Furthermore the long ritornello theme, repeated at the end as well as providing short episodes, ensures that well over half of the movement is wholly instrumental. And for most of the time that the alto is engaged, the first violins continue to dance around his line. This movement hardly needs words and, in any case, they are wholly conventional and add nothing to the development of the cantata′s theme—-Zion, praise your God, and tell of the fame of He who shepherds you in green pastures.
Despite the fact that some of the textures are in five-part counterpoint, the scoring is completely lucid and the impression is one of simplicity. There is no middle section of note; in fact had Bach required a longer piece the whole of this aria could have acted as the first part of a da capo movement. Nor is there much in the way of word painting, the sustained note on Ruhm—-the Lord′s fame—-being a notable but discrete exception.
The minor mode of this recitative comes as a surprise in a work that has, thus far, been relentlessly major. But the movement contrives to end on the warmth of an A major chord which also leads us into the duet. The recitative rejects worldly pleasures and acclaims Jesus as a joy, shepherd and salvation who will embrace us eternally. There is almost nothing in the way of digressions through the painting of individual images or pictures; the function of the movement is purely to express acquiescence through uncluttered narrative. A simple, repeated continuo figure provides supportive assurance beneath the final expression of commitment—-guide me well and I shall embark upon this New Year with Jesus.
The only uncertainty about the tenor and bass duet is the choice of obbligato instrument. Most conductors will choose a violin or oboe d′ amore because of the range. Either is effective although the odds are slightly in favour of the latter. As with the recitatives, Bach also would have sought variety within the two arias and the first being accompanied by strings might suggest a wind instrument for the other. The oboe also helps imbue the texture with a sense of resonant sonority conjured up by the continuing statements of complete commitment—-Jesus shall be everything to me, my beginning, my joyous light and, though His blood, my ending.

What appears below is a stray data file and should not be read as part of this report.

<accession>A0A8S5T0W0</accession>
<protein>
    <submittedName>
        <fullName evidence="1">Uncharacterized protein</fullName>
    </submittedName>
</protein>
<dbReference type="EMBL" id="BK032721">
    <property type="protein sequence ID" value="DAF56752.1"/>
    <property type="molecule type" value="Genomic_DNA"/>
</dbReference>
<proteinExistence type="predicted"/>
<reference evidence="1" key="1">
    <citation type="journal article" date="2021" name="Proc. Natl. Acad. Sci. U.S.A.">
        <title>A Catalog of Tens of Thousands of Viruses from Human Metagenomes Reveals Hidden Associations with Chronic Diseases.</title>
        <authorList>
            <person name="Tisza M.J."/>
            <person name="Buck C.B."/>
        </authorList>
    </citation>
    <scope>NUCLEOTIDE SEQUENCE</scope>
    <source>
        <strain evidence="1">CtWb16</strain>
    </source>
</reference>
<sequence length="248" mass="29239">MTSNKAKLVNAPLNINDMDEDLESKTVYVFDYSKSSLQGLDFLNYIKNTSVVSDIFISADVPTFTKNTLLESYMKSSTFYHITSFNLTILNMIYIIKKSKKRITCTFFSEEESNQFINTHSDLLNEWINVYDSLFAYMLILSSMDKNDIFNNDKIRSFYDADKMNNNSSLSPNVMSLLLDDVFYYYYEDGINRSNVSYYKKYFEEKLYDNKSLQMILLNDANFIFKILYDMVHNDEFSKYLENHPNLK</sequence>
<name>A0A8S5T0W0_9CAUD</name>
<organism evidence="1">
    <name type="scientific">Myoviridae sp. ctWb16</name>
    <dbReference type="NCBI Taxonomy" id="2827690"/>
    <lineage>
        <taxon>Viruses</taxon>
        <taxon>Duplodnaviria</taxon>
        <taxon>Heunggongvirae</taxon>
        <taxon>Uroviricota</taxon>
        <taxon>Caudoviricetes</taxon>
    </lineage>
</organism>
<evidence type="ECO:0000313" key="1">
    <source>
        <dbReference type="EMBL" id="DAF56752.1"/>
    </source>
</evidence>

The ritornello theme illustrates a compositional procedure which Bach used frequently. The first statement (two bars) simply declaims the rhythm of the opening words—-Jesus shall be my all. Then comes an idea directly related to the imagery, rising wisps of semi-quaver figures suggesting the light of Jesus and/or the benefice He disposes. Below this the continuo treads an assuring and positive quaver bass, the epitome of that certainty which the spirit has now acquired. Even before the voices have entered, the atmosphere of calm, reverent, mature belief has been fully established.
The ritornello theme of the soprano aria from C 64 displays precisely the same approach to musical invention.
As in the alto aria, there is no clearly defined middle section, nor a reprise. The structure may best be viewed as in two sections, almost equal in length and framed by the ritornello theme, the first taking us to bar 28 and the second completing the movement. On each entry the voices are in imitation, a sign of the unity of thought relating to the commitments to Christ.
Like that for bass, the tenor recitative begins in the minor but ends in the major, another unobtrusive suggestion of the journey from worldly sensuality to divine purity. Now the strings provide a background of sustained chords, self-effacing yet encompassing. The text is a simple plea for Christ′s blessings at this time and in the year to come. And in case there might be any doubt as to who might best benefit from them, a number of institutions are specifically listed—-church, school, court, house, town and council.
The closing chorale is a celebration rather than a reflection. D major is the baroque key of festivity and salutation, and the cantata both begins and ends in it. The text centres a little more upon what we might do for ourselves in the coming year praise of God, unsurprisingly, coming at the head of the list. But we are also committed to preserving Christianity and our fatherland as He furnishes peace and destroys the hypocrites.
The choral lines are doubled, as usual, by the strings and oboes but the trumpets are given their own ceremonial role. They ring out above all else to reinforce the ending of every phrase, an idea that Bach was to use in C 41 for the same day of the following year and in an extended version of the same chorale. There the brass figurations are clearly borrowed from the main theme of the opening chorus.
If Bach was using the same technique in C 190, its chorale setting would provide an excellent indication of the motives used by the missing instruments in the opening chorus, a valuable clue for the assiduous reconstructor.
Copyright: J Mincham 2010. Revised 2012, 2014, 2017.